Public Finance Algebra 101
There is a routine semantic deception used by local government officials and their friends in local media has become deeply ingrained in the public’s mind. When challenged, even our friends don’t understand it at first.
Levying the taxes on local property starts with a basic and simple algebraic formula. A x B = C. Where “C” = the total property taxes for the fiscal year collected for all funds. “C” is the product of “A“, which is the total taxable valuation (not necessarily market valuation, state depending) in the political jurisdiction divided by $100 or $1,000 (state depending) times “B“, which is the total millage or levy rate.
Here is Copperhead Consulting Service’s Algebra 101 public finance axiom!
Whenever a local government official issues a press release or states at a public hearing on their budget (or worse, the local media puts a headline on a story) proclaiming the improvement in one factor of the equation (I.e. B “the tax rate”) unilaterally apart from the other factor (I.e. A “taxable valuation”) and apart from their combined impact on the product (I.e. C “property taxes”) well, the taxpayers are most likely being manipulated!
When they focus on a steady or declining millage/levy rate, for example, and your committee knows that assessments have risen dramatically for the coming year, you should ask one public question of the officials responsible for this. “Are you ignorant of the math involved in levying property taxes or are you deceiving us by omission?” With falling property values in many cities/towns across America they may soon be reversing the game and ignoring levy rate increases, at least up to any limits established by their state law.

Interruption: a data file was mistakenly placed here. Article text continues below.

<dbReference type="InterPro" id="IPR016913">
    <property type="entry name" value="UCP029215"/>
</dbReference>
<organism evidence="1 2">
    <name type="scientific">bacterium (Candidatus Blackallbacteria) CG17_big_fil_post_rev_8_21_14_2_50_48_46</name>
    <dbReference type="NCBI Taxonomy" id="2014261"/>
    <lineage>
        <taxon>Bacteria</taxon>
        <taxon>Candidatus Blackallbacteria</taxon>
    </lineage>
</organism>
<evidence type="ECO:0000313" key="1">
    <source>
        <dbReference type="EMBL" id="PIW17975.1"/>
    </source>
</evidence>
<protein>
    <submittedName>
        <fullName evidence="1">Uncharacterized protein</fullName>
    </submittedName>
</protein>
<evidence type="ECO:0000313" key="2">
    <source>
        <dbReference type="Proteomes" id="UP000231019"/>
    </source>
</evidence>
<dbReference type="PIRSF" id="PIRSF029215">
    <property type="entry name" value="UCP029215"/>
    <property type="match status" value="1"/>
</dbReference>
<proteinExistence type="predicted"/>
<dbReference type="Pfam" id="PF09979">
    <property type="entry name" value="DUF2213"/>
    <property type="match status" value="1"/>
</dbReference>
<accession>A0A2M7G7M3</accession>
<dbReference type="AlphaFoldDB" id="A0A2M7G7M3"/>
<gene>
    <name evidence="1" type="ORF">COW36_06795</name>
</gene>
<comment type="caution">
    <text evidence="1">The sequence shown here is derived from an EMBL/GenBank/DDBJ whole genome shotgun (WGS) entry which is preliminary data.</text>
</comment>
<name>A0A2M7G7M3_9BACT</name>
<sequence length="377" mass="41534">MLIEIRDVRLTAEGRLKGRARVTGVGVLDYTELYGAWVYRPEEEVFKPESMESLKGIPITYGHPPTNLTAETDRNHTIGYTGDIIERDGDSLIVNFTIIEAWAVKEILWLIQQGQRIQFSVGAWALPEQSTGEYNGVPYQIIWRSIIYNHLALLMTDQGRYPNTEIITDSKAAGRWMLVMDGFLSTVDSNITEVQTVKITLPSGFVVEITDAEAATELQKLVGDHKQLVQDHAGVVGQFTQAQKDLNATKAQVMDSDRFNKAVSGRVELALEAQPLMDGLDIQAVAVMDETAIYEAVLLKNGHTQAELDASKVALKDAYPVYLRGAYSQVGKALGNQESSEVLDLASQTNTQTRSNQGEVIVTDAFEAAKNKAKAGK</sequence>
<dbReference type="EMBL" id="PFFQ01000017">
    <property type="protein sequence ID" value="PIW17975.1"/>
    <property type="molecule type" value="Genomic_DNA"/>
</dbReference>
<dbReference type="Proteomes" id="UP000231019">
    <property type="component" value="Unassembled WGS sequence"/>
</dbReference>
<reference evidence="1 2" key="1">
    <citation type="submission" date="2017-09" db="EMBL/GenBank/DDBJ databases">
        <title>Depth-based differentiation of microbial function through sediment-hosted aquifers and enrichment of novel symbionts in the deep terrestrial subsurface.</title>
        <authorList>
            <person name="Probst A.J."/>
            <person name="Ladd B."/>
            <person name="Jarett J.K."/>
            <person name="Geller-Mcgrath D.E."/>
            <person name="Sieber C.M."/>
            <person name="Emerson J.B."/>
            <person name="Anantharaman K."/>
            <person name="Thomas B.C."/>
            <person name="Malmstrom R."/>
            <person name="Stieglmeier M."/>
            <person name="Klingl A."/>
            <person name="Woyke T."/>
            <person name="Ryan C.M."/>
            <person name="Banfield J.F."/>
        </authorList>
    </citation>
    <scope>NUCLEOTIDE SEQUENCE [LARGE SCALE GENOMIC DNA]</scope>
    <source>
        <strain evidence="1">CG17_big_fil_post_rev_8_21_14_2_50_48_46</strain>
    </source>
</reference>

Be ready to follow up with a question (as an example) similar to this – “What’s your purpose in focusing on a 2% reduction in the millage/levy rate when you’ve raised valuations by 23% on our homes for the coming year even though the city realtor association says the average listing price has declined by 8% this past year?”
So often we have seen in print-media where the positive trend in the one factor will be blazoned across the headlines. Then in the last paragraph of the story they’ll admit the disastrous trend in the other factor, having to concede a major property tax increase is scheduled.
Don’t let them win the PR battle. What they bank on is that the taxpayer will soon forget their headlined positive spin in three months when their property tax statement shows up in the mail and they see their taxes went up 14% for the coming year.
Make them declare a major property tax increase is in the offing!
For more help with this you can contact Copperhead here.